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This article has been peer reviewed. It was published in: The Journal of Bone and Joint Surgery. American Volume.

Volume 97, Issue 18, 16 September 2015, Pages 1495-1502.

The published version is available at DOI: 10.2106/JBJS.N.00958

Copyright © 2015 by The Journal of Bone and Joint Surgery, Incorporated.


BACKGROUND: Two-stage exchange arthroplasty remains the preferred method to treat periprosthetic joint infection. The aim of this study was to investigate the clinical course of periprosthetic joint infection following resection arthroplasty and insertion of a spacer.

METHODS: Our institutional database was used to identify 504 cases of periprosthetic joint infection (326 knees and 178 hips) treated with resection arthroplasty and spacer insertion as part of a two-stage exchange arthroplasty. A review of the patient charts was performed to extract information relevant to the objectives of this study that included the details of the clinical course following resection arthroplasty.

RESULTS: The mean follow-up duration after initial spacer implantation was 56.2 months. Reimplantation occurred in the joints of 417 (82.7%) of 504 cases. Of these 417 cases, 329 (78.9%) had a minimum one-year follow-up, and 81.4% of these had successful treatment. The mean duration from resection arthroplasty to reimplantation was 4.2 months (range, 0.7 to 131.7 months). Sixty (11.9%) of the 504 joints required interim spacer exchange(s). Of the eighty-seven cases that did not undergo reimplantation, six (6.9%) required amputation, five (5.7%) underwent a Girdlestone procedure, four (4.6%) underwent arthrodesis, and seventy-two (82.8%) underwent spacer retention. Thirty-six patients died in the interstage period.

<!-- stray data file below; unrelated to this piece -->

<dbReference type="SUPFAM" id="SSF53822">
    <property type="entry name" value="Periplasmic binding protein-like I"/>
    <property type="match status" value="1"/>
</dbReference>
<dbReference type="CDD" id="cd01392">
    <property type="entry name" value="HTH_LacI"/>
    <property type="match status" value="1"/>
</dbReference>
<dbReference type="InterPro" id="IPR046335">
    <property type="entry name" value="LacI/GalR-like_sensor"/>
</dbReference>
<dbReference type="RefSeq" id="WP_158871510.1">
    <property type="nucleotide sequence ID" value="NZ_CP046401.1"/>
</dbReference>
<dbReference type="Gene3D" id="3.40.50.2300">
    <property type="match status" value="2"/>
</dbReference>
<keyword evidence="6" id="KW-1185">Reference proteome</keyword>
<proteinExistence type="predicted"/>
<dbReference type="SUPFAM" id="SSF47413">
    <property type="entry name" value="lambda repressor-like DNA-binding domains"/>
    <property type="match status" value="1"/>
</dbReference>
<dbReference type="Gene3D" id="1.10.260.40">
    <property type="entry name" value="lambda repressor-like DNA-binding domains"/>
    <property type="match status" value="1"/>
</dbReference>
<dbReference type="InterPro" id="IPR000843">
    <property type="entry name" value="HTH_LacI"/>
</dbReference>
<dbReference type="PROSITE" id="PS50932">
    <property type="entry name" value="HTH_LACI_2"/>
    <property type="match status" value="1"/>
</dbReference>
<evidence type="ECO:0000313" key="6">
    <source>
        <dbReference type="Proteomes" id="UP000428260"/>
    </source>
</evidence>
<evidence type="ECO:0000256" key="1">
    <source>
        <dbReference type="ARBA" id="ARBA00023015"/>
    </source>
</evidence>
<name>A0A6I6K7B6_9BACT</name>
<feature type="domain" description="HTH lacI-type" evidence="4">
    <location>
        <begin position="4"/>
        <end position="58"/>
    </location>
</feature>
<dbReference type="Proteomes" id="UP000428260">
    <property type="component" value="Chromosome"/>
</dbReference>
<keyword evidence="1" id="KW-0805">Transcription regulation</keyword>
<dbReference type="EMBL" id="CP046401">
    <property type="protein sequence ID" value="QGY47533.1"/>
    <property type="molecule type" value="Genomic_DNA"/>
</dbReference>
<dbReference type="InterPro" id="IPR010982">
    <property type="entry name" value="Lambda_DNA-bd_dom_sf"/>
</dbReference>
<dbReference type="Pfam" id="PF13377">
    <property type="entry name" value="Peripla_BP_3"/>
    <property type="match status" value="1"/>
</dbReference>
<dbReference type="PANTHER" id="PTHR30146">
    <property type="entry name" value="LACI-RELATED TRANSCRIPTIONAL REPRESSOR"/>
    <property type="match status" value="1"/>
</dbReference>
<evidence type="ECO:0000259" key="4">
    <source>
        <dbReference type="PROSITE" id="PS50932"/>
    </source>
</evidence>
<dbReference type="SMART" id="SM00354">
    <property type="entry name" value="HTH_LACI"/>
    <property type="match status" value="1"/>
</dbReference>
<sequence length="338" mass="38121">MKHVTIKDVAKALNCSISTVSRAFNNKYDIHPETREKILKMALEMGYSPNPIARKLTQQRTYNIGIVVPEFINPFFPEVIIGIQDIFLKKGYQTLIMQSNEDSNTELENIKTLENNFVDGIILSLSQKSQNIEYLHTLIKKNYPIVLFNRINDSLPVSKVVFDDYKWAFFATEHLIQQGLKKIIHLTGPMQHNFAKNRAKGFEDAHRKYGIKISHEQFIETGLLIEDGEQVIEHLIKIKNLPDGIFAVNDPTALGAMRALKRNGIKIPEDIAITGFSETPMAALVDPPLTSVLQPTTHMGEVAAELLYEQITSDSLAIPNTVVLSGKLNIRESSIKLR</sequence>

CONCLUSIONS: The commonly held belief that two-stage exchange arthroplasty carries a high success rate for the eradication of periprosthetic joint infection may need to be reexamined. A considerable number of patients undergoing the first stage of a two-stage procedure do not undergo a subsequent reimplantation for a variety of reasons or require an additional spacer exchange in the interim. Reports on the success of two-stage exchange should account for the mortality of these patients and for patients who never undergo reimplantation.

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